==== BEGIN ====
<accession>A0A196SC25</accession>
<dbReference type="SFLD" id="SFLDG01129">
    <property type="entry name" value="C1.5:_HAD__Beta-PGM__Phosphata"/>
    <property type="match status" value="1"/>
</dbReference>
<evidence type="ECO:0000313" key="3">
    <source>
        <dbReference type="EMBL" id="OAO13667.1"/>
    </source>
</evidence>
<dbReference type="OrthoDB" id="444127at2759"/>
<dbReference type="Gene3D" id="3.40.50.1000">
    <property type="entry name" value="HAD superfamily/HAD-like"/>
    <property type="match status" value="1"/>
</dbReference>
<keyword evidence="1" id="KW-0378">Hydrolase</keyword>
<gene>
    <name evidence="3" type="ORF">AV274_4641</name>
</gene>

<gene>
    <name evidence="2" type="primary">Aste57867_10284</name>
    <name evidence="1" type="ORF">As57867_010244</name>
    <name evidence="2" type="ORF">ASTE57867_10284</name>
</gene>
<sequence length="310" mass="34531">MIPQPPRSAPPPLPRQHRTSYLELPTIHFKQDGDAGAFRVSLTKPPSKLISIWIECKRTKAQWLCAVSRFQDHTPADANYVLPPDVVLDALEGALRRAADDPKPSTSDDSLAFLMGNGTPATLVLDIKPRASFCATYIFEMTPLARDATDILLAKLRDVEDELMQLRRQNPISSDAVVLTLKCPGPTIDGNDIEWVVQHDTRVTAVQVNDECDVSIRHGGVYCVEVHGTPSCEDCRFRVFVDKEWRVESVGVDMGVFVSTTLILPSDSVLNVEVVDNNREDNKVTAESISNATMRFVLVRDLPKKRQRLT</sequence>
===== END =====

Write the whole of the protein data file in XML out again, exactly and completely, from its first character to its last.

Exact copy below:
<accession>A0A196SC25</accession>
<dbReference type="SFLD" id="SFLDG01129">
    <property type="entry name" value="C1.5:_HAD__Beta-PGM__Phosphata"/>
    <property type="match status" value="1"/>
</dbReference>
<evidence type="ECO:0000313" key="3">
    <source>
        <dbReference type="EMBL" id="OAO13667.1"/>
    </source>
</evidence>
<dbReference type="OrthoDB" id="444127at2759"/>
<dbReference type="Gene3D" id="3.40.50.1000">
    <property type="entry name" value="HAD superfamily/HAD-like"/>
    <property type="match status" value="1"/>
</dbReference>
<keyword evidence="1" id="KW-0378">Hydrolase</keyword>
<gene>
    <name evidence="3" type="ORF">AV274_4641</name>
</gene>

<gene>
    <name evidence="2" type="primary">Aste57867_10284</name>
    <name evidence="1" type="ORF">As57867_010244</name>
    <name evidence="2" type="ORF">ASTE57867_10284</name>
</gene>
<sequence length="310" mass="34531">MIPQPPRSAPPPLPRQHRTSYLELPTIHFKQDGDAGAFRVSLTKPPSKLISIWIECKRTKAQWLCAVSRFQDHTPADANYVLPPDVVLDALEGALRRAADDPKPSTSDDSLAFLMGNGTPATLVLDIKPRASFCATYIFEMTPLARDATDILLAKLRDVEDELMQLRRQNPISSDAVVLTLKCPGPTIDGNDIEWVVQHDTRVTAVQVNDECDVSIRHGGVYCVEVHGTPSCEDCRFRVFVDKEWRVESVGVDMGVFVSTTLILPSDSVLNVEVVDNNREDNKVTAESISNATMRFVLVRDLPKKRQRLT</sequence>